A few tips for the Nokia N95

So I've spent another day with the N95, and have a few tips to share. First, I had to import some certificates into the phone to deal with some privately-signed secure services I run. I Googled for some info on this, and eventually found several quite convoluted ways to do this, including modifying MIME types on Web servers and browsing to a DER-encoded cert there, which seemed uniquely bizarre to me. I found a

So I've spent another day with the N95, and have a few tips to share.

First, I had to import some certificates into the phone to deal with some privately-signed secure services I run. I Googled for some info on this, and eventually found several quite convoluted ways to do this, including modifying MIME types on Web servers and browsing to a DER-encoded cert there, which seemed uniquely bizarre to me. I found a quick and easy way to do this, involving no Web servers or MIME types.

1) Convert the key to a DER format: openssl x509 -inform PEM -in ./cert.pem -outform DER -out cert.der, replacing cert.(der|pem) with your actual certificate.

2) Push the resulting .der file to the N95 with Bluetooth or USB and drop it somewhere on the phone's flash or memory card.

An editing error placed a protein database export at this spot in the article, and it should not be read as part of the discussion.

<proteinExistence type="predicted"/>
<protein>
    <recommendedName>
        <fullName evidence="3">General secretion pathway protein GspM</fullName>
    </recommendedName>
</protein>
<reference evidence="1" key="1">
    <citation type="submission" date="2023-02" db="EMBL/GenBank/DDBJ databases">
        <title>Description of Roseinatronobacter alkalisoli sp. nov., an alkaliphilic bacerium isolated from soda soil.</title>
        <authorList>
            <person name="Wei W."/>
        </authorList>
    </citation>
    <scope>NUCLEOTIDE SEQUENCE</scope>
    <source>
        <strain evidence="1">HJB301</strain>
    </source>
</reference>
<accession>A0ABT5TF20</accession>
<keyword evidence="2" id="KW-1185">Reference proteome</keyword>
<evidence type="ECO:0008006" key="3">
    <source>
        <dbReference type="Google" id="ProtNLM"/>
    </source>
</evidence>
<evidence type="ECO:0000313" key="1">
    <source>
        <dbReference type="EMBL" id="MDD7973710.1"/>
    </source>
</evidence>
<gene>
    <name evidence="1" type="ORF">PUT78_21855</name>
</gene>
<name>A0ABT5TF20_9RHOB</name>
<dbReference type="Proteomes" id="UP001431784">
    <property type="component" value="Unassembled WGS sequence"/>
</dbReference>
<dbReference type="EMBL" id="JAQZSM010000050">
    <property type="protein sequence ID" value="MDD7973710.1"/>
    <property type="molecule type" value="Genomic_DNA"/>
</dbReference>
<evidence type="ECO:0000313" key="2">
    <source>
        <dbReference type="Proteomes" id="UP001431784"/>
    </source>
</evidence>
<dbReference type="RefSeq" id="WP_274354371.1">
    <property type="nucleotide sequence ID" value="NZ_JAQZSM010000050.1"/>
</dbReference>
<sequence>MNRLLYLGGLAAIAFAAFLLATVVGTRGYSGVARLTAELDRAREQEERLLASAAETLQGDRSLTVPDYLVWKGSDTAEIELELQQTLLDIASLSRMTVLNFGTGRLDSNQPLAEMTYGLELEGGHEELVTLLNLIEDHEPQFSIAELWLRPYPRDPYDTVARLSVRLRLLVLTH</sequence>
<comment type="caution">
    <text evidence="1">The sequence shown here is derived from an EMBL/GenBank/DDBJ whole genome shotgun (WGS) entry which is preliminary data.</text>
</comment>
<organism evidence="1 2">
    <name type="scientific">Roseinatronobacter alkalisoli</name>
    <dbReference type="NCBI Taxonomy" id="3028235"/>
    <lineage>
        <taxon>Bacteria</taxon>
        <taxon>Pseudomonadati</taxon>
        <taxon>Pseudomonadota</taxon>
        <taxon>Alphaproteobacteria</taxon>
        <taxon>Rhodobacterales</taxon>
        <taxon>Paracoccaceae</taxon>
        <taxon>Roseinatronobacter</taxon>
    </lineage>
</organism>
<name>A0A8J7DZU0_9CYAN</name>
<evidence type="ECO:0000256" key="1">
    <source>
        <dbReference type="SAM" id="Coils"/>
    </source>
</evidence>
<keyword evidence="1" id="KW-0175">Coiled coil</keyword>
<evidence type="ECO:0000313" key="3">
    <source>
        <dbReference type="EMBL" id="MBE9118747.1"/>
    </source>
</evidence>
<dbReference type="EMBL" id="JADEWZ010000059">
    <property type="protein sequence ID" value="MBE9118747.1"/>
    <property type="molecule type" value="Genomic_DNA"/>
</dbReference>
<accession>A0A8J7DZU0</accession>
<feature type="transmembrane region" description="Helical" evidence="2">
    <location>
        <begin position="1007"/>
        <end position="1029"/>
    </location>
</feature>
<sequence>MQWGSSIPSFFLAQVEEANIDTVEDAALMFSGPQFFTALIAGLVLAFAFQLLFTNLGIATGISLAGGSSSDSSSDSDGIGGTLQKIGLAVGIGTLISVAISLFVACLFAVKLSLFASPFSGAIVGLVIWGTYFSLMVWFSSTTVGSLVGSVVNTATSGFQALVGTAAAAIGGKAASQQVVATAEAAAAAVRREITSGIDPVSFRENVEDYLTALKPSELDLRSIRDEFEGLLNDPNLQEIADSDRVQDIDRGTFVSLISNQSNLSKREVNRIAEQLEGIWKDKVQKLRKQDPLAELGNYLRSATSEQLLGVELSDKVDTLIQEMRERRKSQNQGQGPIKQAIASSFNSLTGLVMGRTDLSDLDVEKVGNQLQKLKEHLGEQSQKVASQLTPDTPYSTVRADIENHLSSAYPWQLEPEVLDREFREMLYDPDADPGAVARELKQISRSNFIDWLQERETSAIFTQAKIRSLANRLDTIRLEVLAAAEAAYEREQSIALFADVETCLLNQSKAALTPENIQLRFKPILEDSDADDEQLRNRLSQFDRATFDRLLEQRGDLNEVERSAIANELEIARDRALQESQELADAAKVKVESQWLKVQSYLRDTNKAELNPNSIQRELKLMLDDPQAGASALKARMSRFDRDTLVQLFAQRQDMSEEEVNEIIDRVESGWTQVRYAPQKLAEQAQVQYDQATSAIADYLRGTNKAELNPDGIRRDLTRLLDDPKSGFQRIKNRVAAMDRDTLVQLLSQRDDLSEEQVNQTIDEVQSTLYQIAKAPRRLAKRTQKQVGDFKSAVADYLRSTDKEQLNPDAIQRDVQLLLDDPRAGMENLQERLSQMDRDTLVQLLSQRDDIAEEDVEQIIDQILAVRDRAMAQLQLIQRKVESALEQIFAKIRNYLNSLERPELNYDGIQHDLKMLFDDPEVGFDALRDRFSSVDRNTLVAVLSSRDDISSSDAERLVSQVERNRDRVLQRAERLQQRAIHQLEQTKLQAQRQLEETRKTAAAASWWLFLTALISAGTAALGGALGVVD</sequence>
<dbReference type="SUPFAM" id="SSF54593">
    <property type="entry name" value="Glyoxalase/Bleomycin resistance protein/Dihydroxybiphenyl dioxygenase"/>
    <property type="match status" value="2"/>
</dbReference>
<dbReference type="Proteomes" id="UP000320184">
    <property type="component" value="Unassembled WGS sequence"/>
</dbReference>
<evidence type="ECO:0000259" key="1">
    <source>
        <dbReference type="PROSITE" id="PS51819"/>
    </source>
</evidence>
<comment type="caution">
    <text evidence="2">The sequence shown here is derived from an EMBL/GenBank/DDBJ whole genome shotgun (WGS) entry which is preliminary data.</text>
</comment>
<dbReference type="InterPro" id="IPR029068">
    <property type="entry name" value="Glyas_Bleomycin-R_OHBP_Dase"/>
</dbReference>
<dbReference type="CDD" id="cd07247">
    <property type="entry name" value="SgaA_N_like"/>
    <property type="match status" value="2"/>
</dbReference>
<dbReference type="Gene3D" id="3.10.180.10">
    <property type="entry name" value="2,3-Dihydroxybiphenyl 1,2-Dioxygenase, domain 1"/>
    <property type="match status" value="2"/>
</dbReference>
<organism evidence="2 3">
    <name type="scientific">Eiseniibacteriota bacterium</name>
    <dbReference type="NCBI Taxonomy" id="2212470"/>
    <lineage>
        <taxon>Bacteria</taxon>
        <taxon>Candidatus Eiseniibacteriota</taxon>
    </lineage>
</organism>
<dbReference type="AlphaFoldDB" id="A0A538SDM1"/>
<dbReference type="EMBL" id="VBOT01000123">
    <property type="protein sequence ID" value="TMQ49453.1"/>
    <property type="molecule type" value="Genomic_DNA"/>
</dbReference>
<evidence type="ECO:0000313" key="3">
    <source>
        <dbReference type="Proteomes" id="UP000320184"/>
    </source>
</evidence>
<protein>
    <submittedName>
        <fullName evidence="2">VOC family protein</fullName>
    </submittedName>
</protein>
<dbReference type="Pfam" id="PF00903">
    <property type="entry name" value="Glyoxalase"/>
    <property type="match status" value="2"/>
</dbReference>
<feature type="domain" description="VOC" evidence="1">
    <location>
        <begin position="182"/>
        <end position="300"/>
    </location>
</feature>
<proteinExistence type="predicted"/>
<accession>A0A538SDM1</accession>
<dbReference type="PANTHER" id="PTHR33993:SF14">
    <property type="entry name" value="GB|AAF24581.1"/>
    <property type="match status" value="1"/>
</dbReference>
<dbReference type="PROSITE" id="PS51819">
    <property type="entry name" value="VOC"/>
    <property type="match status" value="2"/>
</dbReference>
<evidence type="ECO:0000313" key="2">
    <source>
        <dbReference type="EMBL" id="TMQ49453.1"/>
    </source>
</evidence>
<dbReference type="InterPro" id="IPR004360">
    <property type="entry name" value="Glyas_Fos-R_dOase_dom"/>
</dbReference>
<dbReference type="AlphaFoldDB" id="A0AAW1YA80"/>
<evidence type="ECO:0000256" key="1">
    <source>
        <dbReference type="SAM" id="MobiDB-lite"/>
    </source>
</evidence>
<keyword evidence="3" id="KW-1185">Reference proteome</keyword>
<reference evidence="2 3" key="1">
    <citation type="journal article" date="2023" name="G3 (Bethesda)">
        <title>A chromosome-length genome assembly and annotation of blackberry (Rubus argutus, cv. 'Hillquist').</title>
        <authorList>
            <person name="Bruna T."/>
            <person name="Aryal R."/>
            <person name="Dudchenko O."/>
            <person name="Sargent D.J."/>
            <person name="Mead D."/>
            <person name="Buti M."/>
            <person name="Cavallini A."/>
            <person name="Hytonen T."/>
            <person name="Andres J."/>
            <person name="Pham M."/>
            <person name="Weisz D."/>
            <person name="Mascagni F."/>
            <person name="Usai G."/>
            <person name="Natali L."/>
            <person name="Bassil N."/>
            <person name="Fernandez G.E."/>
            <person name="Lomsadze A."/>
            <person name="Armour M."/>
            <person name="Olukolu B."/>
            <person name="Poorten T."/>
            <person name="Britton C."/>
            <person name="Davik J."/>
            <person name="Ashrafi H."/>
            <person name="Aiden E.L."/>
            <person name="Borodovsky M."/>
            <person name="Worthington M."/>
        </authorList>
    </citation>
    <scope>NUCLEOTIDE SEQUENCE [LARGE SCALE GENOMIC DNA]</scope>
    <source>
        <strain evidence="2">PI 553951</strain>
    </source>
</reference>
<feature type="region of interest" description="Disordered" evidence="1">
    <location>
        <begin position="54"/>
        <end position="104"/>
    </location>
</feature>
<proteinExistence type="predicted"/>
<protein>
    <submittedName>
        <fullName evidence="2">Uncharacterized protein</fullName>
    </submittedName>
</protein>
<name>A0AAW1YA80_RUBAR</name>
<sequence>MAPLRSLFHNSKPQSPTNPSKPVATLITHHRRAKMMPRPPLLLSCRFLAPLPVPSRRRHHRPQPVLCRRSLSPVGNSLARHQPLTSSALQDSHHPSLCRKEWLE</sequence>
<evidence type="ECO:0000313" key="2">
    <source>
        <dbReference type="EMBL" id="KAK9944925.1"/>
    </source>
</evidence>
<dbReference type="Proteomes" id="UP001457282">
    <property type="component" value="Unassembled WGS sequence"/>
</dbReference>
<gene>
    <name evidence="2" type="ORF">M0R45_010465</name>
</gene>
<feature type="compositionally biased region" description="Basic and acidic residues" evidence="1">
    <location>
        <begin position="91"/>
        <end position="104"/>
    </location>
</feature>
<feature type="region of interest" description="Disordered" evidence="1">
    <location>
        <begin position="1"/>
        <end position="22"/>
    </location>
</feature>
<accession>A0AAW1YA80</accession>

3) Select it in the file manager, and it should install nicely.

If you're on a Mac, use the OS X Bluetooth "Send File..." command to simply throw the file at the N95. It will then automatically prompt for installation.

Another task was to enable the N95 to be used as a modem on my MacBook Pro. This was actually so straightforward I had to double check to make sure I was actually using the phone and not my WiFi. Just follow the instructions on the Nokia E61 blog and you're all set. Note that my GSM provider doesn't make use of a username/password combo, and leaving those blank worked fine. Oh, and the modem script should be dropped into /Library/Modem Scripts, not /System/Library/Modem Scripts.

I also found a nice tuner/metronome app from VITO Technology that combines a standard metronome and a tuner using the phone's microphone. Handy for the gigs where I don't even bring an amp and forget my tuner. Guitar players hate it when you borrow theirs to tune an upright, drummers are always making too much noise to hear the harmonics, and keyboard players don't bother.

I still can't get the builtin email application to send email via SMTP AUTH, which is very annoying, but I'm warming up to Profimail, and will probably wind up buying it when the trial period expires.

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